'Harsher penalties' needed in horse meat scandal
The EU Commissioner for Health and Consumer Policy, Tonio Borg, has called for stiffer sentences to be handed down to meat producers or traders who are involved in the horse meat scandal.
Speaking in Brussels, Mr Borg said: "I hope the experience of the current scandal will persuade Member States to impose even harsher penalties - sometimes even including the suspension of licences."
The commissioner told a news conference, after a meeting of EU agriculture ministers tonight, that currently some member states were unfortunately more lenient than others in applying European law.
Minister for Agriculture Simon Coveney, who chaired the talks, said he agreed that all EU countries should be "aggressively going after prosecutions" but added that more would be required to end such fraud.
He said the only reason the current scandal was uncovered was due to a previously unused DNA testing system being applied to beef products.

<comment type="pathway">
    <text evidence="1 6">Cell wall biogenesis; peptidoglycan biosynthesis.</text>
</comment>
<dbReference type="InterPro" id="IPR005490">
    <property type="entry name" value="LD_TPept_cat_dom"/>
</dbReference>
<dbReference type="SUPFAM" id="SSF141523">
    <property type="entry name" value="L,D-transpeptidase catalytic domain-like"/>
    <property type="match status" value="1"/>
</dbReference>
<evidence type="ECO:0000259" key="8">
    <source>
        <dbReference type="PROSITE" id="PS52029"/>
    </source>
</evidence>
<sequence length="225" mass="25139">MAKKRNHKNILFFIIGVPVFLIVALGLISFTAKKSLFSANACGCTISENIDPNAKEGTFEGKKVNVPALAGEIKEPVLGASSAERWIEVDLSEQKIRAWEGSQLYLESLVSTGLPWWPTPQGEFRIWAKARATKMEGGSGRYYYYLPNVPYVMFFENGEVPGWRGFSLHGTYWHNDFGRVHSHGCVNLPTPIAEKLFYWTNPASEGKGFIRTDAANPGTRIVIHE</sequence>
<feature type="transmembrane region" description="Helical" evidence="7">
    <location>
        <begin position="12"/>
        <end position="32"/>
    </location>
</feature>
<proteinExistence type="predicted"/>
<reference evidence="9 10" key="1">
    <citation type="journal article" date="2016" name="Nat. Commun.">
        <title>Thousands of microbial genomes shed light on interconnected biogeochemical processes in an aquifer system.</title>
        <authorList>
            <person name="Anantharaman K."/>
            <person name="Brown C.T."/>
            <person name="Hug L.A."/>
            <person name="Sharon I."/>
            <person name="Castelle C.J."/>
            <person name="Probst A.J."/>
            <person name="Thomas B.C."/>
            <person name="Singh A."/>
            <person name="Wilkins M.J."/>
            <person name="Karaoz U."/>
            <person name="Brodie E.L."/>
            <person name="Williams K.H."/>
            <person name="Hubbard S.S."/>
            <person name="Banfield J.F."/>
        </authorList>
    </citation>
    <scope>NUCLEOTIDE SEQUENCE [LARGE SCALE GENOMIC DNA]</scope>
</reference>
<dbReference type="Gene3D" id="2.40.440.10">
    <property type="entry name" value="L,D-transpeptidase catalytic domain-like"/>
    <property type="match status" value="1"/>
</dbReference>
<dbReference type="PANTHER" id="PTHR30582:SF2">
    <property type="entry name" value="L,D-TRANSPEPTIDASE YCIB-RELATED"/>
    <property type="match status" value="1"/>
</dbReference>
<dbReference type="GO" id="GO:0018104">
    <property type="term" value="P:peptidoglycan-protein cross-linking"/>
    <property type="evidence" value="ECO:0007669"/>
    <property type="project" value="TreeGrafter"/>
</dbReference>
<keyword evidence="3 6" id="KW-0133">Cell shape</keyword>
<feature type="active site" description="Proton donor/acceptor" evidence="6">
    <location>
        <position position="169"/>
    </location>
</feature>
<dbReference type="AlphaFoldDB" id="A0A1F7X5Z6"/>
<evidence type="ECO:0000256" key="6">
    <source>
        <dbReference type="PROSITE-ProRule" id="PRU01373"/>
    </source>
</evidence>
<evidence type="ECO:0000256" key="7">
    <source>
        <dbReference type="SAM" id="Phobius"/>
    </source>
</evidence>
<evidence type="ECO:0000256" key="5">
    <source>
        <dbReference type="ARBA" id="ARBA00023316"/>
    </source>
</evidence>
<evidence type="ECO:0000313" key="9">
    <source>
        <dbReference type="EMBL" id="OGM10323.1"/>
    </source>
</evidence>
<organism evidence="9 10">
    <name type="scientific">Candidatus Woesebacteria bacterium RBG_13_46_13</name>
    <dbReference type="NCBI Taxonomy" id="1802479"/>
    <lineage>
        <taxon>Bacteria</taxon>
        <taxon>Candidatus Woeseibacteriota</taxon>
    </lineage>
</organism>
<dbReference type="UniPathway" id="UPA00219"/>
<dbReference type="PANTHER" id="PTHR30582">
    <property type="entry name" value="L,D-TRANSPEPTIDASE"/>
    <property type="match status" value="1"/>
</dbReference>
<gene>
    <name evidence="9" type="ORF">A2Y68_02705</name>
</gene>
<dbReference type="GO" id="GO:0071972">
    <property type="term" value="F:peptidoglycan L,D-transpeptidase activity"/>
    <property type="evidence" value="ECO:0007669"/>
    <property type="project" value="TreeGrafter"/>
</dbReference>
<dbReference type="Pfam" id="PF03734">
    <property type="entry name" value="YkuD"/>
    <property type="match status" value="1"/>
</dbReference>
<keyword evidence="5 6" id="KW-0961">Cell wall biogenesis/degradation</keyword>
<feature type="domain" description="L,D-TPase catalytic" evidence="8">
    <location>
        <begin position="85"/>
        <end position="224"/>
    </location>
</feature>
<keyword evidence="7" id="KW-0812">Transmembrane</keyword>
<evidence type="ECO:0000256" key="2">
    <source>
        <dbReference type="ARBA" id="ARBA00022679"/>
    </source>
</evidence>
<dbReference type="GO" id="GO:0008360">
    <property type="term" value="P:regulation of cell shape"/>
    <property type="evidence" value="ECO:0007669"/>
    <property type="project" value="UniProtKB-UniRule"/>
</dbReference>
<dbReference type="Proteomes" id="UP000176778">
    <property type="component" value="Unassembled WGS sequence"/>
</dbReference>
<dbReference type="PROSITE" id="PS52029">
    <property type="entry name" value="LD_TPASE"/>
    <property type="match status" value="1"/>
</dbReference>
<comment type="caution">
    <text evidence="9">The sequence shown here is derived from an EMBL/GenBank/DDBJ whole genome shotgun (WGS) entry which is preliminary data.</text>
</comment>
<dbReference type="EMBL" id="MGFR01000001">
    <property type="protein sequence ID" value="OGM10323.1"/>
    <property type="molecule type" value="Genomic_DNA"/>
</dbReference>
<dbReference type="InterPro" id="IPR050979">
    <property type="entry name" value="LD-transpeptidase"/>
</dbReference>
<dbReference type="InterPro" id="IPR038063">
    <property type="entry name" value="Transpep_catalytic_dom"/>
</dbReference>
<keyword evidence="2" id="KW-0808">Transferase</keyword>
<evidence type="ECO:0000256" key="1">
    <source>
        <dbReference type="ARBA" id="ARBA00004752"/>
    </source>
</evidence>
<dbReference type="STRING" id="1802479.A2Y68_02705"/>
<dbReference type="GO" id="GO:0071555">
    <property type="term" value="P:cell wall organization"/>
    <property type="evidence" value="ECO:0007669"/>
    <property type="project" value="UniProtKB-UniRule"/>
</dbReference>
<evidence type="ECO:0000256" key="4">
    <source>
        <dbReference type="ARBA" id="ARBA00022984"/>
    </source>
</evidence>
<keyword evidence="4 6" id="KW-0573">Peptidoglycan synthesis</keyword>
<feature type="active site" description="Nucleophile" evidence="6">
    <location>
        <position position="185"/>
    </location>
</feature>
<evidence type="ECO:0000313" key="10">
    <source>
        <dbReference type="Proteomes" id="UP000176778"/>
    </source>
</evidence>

Mr Coveney said: "In terms of preventing fraud, we will need to mainstream - across the EU - the use of DNA testing to establish and confirm for consumers that what they think they are eating is actually what they are eating."
An EU testing programme should be completed by April and give a clearer indication as to how big the problem of horse meat in beef products actually is.
Mr Borg said a new proposal on the labelling of meat products should be completed within 3 months, and then the European Commission will assess whether or not to propose new legislation.
Meanwhile, Czech inspectors have found horse meat in meatballs made in Sweden for IKEA Group, the world's biggest furniture retailer.
The Czech State Veterinary Institute reported its findings to the EU's Rapid Alert System for Food and Feed.
A spokesperson for IKEA has said the batch in question was withdrawn two weeks ago.
The meatballs were sold in Ireland, Slovakia, the Czech Republic, Hungary, France, UK, Portugal, Italy, Netherlands, Belgium, Spain, Greece and Cyprus.
A spokesperson for IKEA said the affected meatballs were on sale in the frozen section of the food market and were not served in the store's restaurant.
Ikea said an investigation was ongoing and further tests on the meatballs were being carried out in Sweden.